Mumbai: Nearly 46,100 odd Indians obtained US citizenship during 2016, making them the second largest group, even as Mexicans continued to top the chart.
Indians accounted for 6% of the total citizenship conferred by the US government on 7.53 lakh individuals during the fiscal year 2016 (period between October 1, 2015 up to September 30, 2016), according to recent data released by the US Department of Homeland Security (DHS).
A slight year-on-year decline in the number of citizenships being granted is already visible, with immigration from Mexico showing a negative growth.
Immigration experts say that those aspiring to become US citizens are now finding it tougher. There is an extreme vetting of applications and an uptake in denials on ‘odd’ grounds that date back many years.
7.08 lakh applicants waiting for citizenship
At the same time, uncertainty on work visa policies has spurred a significant spike in the number of applications. This has resulted in a huge processing backlog in administrative offices across the US.
The US DHS has provided aggregate data of the number of applications received over the years (a break-up based on country of origin is not available). With 9.72 lakh applications for US citizenship (or naturalization as it is referred to), the fiscal year 2016 saw a rise of 24% over the previous year.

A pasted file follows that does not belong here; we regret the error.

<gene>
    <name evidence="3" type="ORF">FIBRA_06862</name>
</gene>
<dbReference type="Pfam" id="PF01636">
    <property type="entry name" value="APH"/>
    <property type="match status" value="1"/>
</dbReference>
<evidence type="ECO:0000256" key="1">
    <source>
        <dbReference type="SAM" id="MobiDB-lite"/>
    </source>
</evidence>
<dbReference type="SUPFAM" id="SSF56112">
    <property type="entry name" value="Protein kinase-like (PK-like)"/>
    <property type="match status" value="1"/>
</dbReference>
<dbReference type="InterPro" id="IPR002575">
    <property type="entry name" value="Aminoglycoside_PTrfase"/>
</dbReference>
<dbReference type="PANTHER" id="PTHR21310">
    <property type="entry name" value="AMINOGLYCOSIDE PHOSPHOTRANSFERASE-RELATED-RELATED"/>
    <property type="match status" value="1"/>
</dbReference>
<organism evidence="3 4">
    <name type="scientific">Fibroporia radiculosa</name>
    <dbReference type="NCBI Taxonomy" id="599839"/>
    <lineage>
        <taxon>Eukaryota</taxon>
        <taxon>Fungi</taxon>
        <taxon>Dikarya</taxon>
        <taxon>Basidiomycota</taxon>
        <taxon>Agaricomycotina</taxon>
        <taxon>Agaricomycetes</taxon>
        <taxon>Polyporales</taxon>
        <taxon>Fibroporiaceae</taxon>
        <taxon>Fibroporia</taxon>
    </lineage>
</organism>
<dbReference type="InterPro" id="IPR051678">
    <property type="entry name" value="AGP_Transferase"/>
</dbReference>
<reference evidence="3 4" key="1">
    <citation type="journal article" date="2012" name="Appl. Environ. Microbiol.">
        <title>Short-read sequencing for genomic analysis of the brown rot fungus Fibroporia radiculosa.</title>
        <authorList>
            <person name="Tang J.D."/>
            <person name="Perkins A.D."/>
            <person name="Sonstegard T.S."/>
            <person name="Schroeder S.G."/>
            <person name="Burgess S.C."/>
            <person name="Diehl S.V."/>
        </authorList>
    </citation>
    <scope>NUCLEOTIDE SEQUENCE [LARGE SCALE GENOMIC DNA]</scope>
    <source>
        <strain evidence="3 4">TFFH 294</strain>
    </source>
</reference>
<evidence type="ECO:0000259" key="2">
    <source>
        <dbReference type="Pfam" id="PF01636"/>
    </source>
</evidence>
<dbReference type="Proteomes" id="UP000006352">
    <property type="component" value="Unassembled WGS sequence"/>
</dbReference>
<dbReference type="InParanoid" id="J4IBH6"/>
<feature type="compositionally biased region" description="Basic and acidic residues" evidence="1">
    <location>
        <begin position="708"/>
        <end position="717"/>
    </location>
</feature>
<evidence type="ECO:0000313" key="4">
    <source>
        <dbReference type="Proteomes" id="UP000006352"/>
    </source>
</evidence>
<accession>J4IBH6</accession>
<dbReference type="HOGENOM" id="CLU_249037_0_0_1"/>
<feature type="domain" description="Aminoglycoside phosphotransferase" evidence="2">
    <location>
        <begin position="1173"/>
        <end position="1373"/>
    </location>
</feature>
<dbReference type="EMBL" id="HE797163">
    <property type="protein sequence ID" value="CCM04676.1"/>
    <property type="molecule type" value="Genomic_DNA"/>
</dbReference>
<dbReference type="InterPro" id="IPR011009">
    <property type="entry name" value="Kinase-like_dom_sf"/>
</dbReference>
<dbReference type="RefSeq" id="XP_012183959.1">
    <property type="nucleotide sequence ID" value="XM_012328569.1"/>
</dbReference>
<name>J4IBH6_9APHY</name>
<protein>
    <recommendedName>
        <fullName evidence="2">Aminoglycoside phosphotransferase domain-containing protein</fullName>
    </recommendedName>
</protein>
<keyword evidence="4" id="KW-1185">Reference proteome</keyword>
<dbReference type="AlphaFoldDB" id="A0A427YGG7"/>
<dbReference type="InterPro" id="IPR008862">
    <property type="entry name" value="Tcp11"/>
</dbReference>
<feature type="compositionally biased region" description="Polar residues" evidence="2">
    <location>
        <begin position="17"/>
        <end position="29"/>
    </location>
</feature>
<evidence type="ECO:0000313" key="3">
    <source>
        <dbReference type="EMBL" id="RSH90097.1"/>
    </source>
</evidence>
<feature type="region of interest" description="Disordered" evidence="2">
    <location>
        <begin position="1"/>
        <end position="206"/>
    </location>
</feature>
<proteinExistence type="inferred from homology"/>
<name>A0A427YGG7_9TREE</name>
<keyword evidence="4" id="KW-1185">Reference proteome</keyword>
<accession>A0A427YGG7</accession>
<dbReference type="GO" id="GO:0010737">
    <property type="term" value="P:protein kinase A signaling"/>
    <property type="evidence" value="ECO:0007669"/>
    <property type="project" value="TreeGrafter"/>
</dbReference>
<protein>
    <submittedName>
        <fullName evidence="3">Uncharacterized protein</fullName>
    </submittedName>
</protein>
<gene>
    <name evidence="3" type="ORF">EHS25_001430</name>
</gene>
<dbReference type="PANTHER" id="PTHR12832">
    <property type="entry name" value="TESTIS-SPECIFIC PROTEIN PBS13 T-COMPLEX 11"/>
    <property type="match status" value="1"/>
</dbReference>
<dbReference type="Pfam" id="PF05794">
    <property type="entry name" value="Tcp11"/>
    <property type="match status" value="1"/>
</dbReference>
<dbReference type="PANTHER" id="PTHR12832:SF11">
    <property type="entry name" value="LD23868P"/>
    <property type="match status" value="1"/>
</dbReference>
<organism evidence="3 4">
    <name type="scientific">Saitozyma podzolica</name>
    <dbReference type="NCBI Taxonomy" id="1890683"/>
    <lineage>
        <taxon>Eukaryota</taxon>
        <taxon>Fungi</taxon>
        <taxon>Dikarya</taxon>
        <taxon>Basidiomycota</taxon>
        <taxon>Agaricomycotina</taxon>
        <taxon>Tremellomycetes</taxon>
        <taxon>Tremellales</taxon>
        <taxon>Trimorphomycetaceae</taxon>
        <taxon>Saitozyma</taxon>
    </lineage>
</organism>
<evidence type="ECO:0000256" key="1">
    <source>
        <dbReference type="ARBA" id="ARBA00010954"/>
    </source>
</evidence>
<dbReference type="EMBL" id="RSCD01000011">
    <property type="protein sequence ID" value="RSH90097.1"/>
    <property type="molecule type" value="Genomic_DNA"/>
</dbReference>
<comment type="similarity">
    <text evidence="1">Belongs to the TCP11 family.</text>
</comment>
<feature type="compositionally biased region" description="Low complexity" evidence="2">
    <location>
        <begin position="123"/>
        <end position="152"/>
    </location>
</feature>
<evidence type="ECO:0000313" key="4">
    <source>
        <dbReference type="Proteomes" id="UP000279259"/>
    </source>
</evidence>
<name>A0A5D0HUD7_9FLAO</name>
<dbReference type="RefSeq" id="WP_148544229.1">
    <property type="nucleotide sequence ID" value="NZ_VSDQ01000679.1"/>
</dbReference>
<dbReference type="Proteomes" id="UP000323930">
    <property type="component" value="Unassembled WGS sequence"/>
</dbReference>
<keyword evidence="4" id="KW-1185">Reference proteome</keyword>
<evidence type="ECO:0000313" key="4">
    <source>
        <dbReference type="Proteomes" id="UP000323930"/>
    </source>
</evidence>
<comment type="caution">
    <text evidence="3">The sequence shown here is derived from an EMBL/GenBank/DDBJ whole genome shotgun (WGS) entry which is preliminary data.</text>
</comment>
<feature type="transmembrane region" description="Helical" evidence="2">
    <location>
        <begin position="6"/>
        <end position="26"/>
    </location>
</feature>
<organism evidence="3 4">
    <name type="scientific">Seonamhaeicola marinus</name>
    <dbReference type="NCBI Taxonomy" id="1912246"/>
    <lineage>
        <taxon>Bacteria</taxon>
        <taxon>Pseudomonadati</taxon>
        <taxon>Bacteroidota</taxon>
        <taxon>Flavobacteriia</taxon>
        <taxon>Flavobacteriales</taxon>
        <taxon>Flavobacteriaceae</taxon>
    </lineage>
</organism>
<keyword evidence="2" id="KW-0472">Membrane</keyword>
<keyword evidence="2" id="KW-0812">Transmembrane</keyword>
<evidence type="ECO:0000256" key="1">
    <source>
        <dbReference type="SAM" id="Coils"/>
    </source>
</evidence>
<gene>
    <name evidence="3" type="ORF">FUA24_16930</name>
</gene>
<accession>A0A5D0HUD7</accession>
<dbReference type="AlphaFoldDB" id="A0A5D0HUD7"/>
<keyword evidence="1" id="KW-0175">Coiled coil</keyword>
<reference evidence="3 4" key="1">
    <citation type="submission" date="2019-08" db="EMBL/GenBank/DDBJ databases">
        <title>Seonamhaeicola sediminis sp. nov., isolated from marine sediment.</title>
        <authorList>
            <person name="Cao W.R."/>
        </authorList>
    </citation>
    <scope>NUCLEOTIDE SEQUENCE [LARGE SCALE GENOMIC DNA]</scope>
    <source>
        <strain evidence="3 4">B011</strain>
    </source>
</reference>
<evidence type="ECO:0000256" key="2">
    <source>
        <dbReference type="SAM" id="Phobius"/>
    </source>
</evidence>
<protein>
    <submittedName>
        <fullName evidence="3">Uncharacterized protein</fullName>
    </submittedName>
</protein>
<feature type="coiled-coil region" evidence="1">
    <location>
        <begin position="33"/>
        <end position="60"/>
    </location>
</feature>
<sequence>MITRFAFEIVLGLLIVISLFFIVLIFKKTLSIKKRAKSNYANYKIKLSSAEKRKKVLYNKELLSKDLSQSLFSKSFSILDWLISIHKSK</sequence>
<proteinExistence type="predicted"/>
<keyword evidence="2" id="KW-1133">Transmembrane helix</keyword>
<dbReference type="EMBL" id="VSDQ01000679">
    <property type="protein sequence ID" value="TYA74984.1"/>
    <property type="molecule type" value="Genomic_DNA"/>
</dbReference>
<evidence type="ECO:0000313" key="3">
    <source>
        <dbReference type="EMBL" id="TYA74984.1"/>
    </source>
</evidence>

Comparatively, the 7.83 lakh applications in 2015 was only 1% higher than the number in 2014.
Normally only green card holders can opt for the naturalisation process. While a green card is a permit to live and work long term in the US, the flux in visa policies and the focus on more jobs for citizens is inducing many green card holders to opt for US citizenship.
“Indians, similar to other immigrants, now more than ever recognise the value of citizenship. A citizen has certain rights and protections—a fundamental right being that to vote. They also have additional job opportunities. Given the anti-immigrant rhetoric, immigrants are more aware of their need to be protected to the full extent possible,” explains John C Yang, president and executive director of the nonprofit organisation Asian Americans Advancing Justice.
A report released in October by the National Partnership for New Americans (NPNA) states: The backlog of pending applications has increased by 77% over the past two years. At the end of June 2017, there were 7.08 lakh applicants for US citizenship waiting to be processed, up from 4 lakh applications at the same time two years earlier.